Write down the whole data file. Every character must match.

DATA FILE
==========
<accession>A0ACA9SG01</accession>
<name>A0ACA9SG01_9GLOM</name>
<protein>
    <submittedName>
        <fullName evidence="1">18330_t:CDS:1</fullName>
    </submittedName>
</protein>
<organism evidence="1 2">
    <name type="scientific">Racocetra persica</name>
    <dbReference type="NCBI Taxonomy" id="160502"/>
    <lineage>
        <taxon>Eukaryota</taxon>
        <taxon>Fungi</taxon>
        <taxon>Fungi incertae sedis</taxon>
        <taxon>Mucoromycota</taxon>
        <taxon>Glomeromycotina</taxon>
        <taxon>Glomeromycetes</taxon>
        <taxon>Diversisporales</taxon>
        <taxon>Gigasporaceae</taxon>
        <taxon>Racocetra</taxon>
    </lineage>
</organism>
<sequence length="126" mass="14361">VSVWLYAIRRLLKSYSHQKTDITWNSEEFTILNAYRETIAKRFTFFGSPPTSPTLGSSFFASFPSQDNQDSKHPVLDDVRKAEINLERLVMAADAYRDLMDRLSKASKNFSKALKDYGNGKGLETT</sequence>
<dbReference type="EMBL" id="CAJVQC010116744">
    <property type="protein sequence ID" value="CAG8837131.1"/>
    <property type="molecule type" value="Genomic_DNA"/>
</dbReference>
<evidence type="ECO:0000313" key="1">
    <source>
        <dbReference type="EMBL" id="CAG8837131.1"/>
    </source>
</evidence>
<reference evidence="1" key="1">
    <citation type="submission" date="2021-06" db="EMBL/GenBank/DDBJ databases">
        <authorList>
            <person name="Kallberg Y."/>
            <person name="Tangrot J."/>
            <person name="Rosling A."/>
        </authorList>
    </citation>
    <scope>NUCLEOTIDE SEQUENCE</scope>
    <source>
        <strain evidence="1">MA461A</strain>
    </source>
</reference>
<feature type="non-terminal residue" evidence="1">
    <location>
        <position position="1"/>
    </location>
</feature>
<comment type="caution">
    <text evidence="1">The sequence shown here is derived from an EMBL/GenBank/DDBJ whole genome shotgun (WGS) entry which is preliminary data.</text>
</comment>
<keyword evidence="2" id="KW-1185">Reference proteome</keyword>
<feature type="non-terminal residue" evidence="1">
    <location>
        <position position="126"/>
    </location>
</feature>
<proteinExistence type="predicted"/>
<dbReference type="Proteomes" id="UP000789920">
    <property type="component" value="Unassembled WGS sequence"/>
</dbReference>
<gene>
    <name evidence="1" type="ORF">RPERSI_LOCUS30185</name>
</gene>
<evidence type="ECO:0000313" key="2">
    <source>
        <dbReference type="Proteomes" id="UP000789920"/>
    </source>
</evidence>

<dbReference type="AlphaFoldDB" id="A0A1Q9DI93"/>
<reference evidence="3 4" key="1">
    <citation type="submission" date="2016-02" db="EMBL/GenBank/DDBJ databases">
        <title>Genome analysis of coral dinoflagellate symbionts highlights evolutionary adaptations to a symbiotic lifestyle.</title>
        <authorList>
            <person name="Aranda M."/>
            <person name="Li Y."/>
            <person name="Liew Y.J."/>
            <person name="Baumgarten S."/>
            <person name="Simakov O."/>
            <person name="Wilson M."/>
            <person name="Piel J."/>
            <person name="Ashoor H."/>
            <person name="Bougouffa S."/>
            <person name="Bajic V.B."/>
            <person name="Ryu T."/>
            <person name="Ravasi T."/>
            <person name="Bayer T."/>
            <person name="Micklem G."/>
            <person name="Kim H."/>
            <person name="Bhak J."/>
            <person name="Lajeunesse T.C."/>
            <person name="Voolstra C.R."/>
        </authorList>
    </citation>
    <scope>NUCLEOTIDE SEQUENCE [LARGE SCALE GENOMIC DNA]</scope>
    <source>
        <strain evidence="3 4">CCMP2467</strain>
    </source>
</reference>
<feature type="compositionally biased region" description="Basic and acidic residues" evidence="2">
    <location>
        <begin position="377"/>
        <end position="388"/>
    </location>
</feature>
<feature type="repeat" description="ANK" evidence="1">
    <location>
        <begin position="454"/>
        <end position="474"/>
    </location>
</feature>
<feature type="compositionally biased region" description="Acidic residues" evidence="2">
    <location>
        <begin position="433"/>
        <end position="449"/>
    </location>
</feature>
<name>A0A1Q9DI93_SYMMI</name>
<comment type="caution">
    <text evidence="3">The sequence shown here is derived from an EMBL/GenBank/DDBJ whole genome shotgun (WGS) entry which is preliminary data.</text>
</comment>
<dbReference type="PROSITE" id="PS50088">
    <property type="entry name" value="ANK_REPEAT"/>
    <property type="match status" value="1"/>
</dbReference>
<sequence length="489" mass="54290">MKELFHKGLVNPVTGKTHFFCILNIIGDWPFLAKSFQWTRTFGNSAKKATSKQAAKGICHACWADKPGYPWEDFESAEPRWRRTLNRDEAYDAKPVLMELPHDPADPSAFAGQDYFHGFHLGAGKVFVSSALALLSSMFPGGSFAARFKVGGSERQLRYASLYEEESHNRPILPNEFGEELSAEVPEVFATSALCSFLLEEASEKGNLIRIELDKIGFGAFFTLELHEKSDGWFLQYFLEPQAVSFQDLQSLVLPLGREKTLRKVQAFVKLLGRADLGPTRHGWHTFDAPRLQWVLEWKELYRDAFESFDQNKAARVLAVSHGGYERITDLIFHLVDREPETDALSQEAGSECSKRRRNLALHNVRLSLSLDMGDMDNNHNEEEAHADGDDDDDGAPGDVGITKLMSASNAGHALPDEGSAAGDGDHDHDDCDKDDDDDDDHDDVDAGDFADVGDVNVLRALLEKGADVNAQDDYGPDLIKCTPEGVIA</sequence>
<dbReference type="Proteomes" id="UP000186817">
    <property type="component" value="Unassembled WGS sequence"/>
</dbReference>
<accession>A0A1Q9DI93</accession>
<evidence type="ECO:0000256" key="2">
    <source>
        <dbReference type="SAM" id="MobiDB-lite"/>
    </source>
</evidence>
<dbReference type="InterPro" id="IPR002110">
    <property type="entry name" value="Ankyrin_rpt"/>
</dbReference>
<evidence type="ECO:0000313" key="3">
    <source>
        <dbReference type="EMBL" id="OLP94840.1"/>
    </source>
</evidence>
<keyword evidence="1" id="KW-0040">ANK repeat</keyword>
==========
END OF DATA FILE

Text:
<accession>A0ACA9SG01</accession>
<name>A0ACA9SG01_9GLOM</name>
<protein>
    <submittedName>
        <fullName evidence="1">18330_t:CDS:1</fullName>
    </submittedName>
</protein>
<organism evidence="1 2">
    <name type="scientific">Racocetra persica</name>
    <dbReference type="NCBI Taxonomy" id="160502"/>
    <lineage>
        <taxon>Eukaryota</taxon>
        <taxon>Fungi</taxon>
        <taxon>Fungi incertae sedis</taxon>
        <taxon>Mucoromycota</taxon>
        <taxon>Glomeromycotina</taxon>
        <taxon>Glomeromycetes</taxon>
        <taxon>Diversisporales</taxon>
        <taxon>Gigasporaceae</taxon>
        <taxon>Racocetra</taxon>
    </lineage>
</organism>
<sequence length="126" mass="14361">VSVWLYAIRRLLKSYSHQKTDITWNSEEFTILNAYRETIAKRFTFFGSPPTSPTLGSSFFASFPSQDNQDSKHPVLDDVRKAEINLERLVMAADAYRDLMDRLSKASKNFSKALKDYGNGKGLETT</sequence>
<dbReference type="EMBL" id="CAJVQC010116744">
    <property type="protein sequence ID" value="CAG8837131.1"/>
    <property type="molecule type" value="Genomic_DNA"/>
</dbReference>
<evidence type="ECO:0000313" key="1">
    <source>
        <dbReference type="EMBL" id="CAG8837131.1"/>
    </source>
</evidence>
<reference evidence="1" key="1">
    <citation type="submission" date="2021-06" db="EMBL/GenBank/DDBJ databases">
        <authorList>
            <person name="Kallberg Y."/>
            <person name="Tangrot J."/>
            <person name="Rosling A."/>
        </authorList>
    </citation>
    <scope>NUCLEOTIDE SEQUENCE</scope>
    <source>
        <strain evidence="1">MA461A</strain>
    </source>
</reference>
<feature type="non-terminal residue" evidence="1">
    <location>
        <position position="1"/>
    </location>
</feature>
<comment type="caution">
    <text evidence="1">The sequence shown here is derived from an EMBL/GenBank/DDBJ whole genome shotgun (WGS) entry which is preliminary data.</text>
</comment>
<keyword evidence="2" id="KW-1185">Reference proteome</keyword>
<feature type="non-terminal residue" evidence="1">
    <location>
        <position position="126"/>
    </location>
</feature>
<proteinExistence type="predicted"/>
<dbReference type="Proteomes" id="UP000789920">
    <property type="component" value="Unassembled WGS sequence"/>
</dbReference>
<gene>
    <name evidence="1" type="ORF">RPERSI_LOCUS30185</name>
</gene>
<evidence type="ECO:0000313" key="2">
    <source>
        <dbReference type="Proteomes" id="UP000789920"/>
    </source>
</evidence>

<dbReference type="AlphaFoldDB" id="A0A1Q9DI93"/>
<reference evidence="3 4" key="1">
    <citation type="submission" date="2016-02" db="EMBL/GenBank/DDBJ databases">
        <title>Genome analysis of coral dinoflagellate symbionts highlights evolutionary adaptations to a symbiotic lifestyle.</title>
        <authorList>
            <person name="Aranda M."/>
            <person name="Li Y."/>
            <person name="Liew Y.J."/>
            <person name="Baumgarten S."/>
            <person name="Simakov O."/>
            <person name="Wilson M."/>
            <person name="Piel J."/>
            <person name="Ashoor H."/>
            <person name="Bougouffa S."/>
            <person name="Bajic V.B."/>
            <person name="Ryu T."/>
            <person name="Ravasi T."/>
            <person name="Bayer T."/>
            <person name="Micklem G."/>
            <person name="Kim H."/>
            <person name="Bhak J."/>
            <person name="Lajeunesse T.C."/>
            <person name="Voolstra C.R."/>
        </authorList>
    </citation>
    <scope>NUCLEOTIDE SEQUENCE [LARGE SCALE GENOMIC DNA]</scope>
    <source>
        <strain evidence="3 4">CCMP2467</strain>
    </source>
</reference>
<feature type="compositionally biased region" description="Basic and acidic residues" evidence="2">
    <location>
        <begin position="377"/>
        <end position="388"/>
    </location>
</feature>
<feature type="repeat" description="ANK" evidence="1">
    <location>
        <begin position="454"/>
        <end position="474"/>
    </location>
</feature>
<feature type="compositionally biased region" description="Acidic residues" evidence="2">
    <location>
        <begin position="433"/>
        <end position="449"/>
    </location>
</feature>
<name>A0A1Q9DI93_SYMMI</name>
<comment type="caution">
    <text evidence="3">The sequence shown here is derived from an EMBL/GenBank/DDBJ whole genome shotgun (WGS) entry which is preliminary data.</text>
</comment>
<dbReference type="PROSITE" id="PS50088">
    <property type="entry name" value="ANK_REPEAT"/>
    <property type="match status" value="1"/>
</dbReference>
<sequence length="489" mass="54290">MKELFHKGLVNPVTGKTHFFCILNIIGDWPFLAKSFQWTRTFGNSAKKATSKQAAKGICHACWADKPGYPWEDFESAEPRWRRTLNRDEAYDAKPVLMELPHDPADPSAFAGQDYFHGFHLGAGKVFVSSALALLSSMFPGGSFAARFKVGGSERQLRYASLYEEESHNRPILPNEFGEELSAEVPEVFATSALCSFLLEEASEKGNLIRIELDKIGFGAFFTLELHEKSDGWFLQYFLEPQAVSFQDLQSLVLPLGREKTLRKVQAFVKLLGRADLGPTRHGWHTFDAPRLQWVLEWKELYRDAFESFDQNKAARVLAVSHGGYERITDLIFHLVDREPETDALSQEAGSECSKRRRNLALHNVRLSLSLDMGDMDNNHNEEEAHADGDDDDDGAPGDVGITKLMSASNAGHALPDEGSAAGDGDHDHDDCDKDDDDDDDHDDVDAGDFADVGDVNVLRALLEKGADVNAQDDYGPDLIKCTPEGVIA</sequence>
<dbReference type="Proteomes" id="UP000186817">
    <property type="component" value="Unassembled WGS sequence"/>
</dbReference>
<accession>A0A1Q9DI93</accession>
<evidence type="ECO:0000256" key="2">
    <source>
        <dbReference type="SAM" id="MobiDB-lite"/>
    </source>
</evidence>
<dbReference type="InterPro" id="IPR002110">
    <property type="entry name" value="Ankyrin_rpt"/>
</dbReference>
<evidence type="ECO:0000313" key="3">
    <source>
        <dbReference type="EMBL" id="OLP94840.1"/>
    </source>
</evidence>
<keyword evidence="1" id="KW-0040">ANK repeat</keyword>